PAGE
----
The irony of being a movie fan is that no-one dares buys you any dvds (surely the most obvious of presents for any film geek), in case you already own them. This being the case, I like to take steps to ensure that, come the 25th of December, there will be one or two shiny discs for me under the Christmas tree. A small list of suggestions in the appropriate email inbox usually does the trick, I find.
This year, at the top of the aforementioned list were a couple of items: one was the Blade Runner 5-disc set, a film which impresses more with every viewing (and there will be plenty more viewings this year, I am certain); and Transformers, something which will not come as a surprise to anyone who has read any of my earlier posts. I saw it twice at the cinema, and now a third time on my brand new dvd, and all I can say is: here is another film that just gets better with every viewing.
Now let’s be clear on this. I am in no way comparing Michael Bay’s Transformers to Ridley Scott’s Blade Runner. The latter is a masterpeice of cinema and a brilliant work of science-fiction; it treats its audience with intelligence; it dazzles, intrigues, and absorbs. It is a film that MUST be seen more than once to be properly appreciated. Transformers, on the other hand, is a commerical product designed purely to make money, based on toys and a cartoon series that were also products designed purely to make money. But the joy of seeing my childhood heroes come to life on the big screen earlier in the year meant that it was Transformers I was keenest to watch post-Xmas present opening. (In my defence, I had caught Blade Runner: The Final Cut at the cinema a few weeks earlier, so I had no urgent desire to watch it straight away again.)
So is this post going to be another act of worship at the altar of Cybertron’s finest? Well, possibly. What struck me was that, despite the obvious reduction in screen size, Michael Bay’s film worked just as well at home as it did in the multiplex. In fact, in some ways it worked better: the action is now easier to watch, it’s more intelligible. And because the script concentrated more on the human characters than the robots, the story was ultimately more involving. My original problem with the film was that the Transformers themselves were not the focus of the story, which meant there was precious little characterisation of them. In hindsight though, I think this was the correct decision: it opened the film up to a much wider audience, introducing this new world of TF to fans and newcomers alike. It allowed the audience to share the ‘Wow’ factor that Shia LaBoeuf’s character experienced. And that’s what Tranformers was all about for us kids in the 80s – how ‘Wow’ it all was. It was only later, through the comics and cartoons, that we came to know the characters of the Transformers themselves more intimately, and my hope is that the in-development sequel will shift the focus to them.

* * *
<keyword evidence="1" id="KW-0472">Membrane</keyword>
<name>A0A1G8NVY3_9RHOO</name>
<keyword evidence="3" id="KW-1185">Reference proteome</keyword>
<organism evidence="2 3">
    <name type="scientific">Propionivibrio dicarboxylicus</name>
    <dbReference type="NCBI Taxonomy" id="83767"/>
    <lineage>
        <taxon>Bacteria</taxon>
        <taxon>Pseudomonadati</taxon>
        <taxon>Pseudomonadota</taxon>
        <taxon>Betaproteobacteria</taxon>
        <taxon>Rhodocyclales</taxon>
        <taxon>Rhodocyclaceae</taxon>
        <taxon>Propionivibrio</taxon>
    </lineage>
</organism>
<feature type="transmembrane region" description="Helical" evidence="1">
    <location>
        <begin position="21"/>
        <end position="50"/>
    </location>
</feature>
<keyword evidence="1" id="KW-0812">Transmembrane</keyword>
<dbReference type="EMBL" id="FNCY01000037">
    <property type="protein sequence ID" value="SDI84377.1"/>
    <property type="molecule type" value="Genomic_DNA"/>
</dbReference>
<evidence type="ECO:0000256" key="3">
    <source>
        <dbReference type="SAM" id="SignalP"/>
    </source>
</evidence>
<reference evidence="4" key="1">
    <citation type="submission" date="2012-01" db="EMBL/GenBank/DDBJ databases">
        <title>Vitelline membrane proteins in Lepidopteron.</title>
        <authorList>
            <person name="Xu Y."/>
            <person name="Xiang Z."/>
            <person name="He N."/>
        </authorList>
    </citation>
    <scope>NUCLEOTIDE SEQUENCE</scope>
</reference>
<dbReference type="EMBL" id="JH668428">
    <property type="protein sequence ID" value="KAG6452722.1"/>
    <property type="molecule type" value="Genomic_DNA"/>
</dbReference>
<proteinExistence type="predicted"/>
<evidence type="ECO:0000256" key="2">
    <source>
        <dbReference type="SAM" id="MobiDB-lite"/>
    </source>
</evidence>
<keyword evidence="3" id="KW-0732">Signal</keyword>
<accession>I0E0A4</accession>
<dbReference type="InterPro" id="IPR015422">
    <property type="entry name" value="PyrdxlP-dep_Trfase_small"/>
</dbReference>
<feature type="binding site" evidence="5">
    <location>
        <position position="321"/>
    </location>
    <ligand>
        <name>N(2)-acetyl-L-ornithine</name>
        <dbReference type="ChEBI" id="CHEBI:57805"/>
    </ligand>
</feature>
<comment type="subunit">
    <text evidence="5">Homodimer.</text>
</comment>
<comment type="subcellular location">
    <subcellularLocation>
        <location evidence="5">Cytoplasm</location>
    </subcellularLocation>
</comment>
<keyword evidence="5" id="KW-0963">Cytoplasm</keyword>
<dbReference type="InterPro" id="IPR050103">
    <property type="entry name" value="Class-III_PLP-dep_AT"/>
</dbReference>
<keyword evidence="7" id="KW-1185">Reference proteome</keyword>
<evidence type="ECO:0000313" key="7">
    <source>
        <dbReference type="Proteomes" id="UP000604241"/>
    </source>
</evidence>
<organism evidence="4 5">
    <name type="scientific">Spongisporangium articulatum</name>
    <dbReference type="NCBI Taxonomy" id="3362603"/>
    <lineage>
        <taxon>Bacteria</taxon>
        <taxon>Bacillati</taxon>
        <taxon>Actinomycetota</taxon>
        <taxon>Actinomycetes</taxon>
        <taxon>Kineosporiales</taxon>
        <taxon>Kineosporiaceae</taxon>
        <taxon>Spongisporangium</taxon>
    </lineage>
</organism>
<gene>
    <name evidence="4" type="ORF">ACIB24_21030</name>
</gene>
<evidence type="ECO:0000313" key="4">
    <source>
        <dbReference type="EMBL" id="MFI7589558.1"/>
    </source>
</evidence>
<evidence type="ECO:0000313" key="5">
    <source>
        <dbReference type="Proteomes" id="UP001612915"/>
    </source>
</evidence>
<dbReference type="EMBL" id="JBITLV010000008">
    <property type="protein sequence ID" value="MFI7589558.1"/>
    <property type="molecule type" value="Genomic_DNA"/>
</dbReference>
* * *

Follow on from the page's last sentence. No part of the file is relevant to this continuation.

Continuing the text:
Of course Michael Bay’s film is no masterpiece: it’s too silly to be that. Bay’s direction can still ellicit snorts of derision when he pays too much attention to how wonderful US military hardware looks at sunset. But after three viewings, I think there is genuinely a case to be made that the film is more than a guilty pleasure. It is Fun with a capital F, because, aside from some phenomenal special effects, it has some heart to it – probably the first Bay film to do so. My gut feeling is that Steven Speilberg’s influence as Executive Producer has much to do with that, but I feel nevertheless a little credit should go Bay’s way. Having said that, my dream choice for the director’s chair of the sequel would be James Cameron, who is surely the best action director in Hollywood (except he hasn’t directed anything for 10 years), but I suspect he has bigger fish to fry these days – all-singing, all-dancing, 3-D fish by the sounds of it (the in-production Avatar).
So anyway, ramble over. I’m a Transformers fan, and I liked the new Transformers movie. Call me nuts if you like, but I’ll take it over the noisy, senseless, migraine-inducing 80s cartoon movie any day. Loved it when I was 10; watching it again a few months ago, I was appalled at how badly it had dated. It might have a certain nostalgic value of course, but in no other way can it compete with the new version. Except some of the Transformers looked cooler in animated form, maybe. Maybe.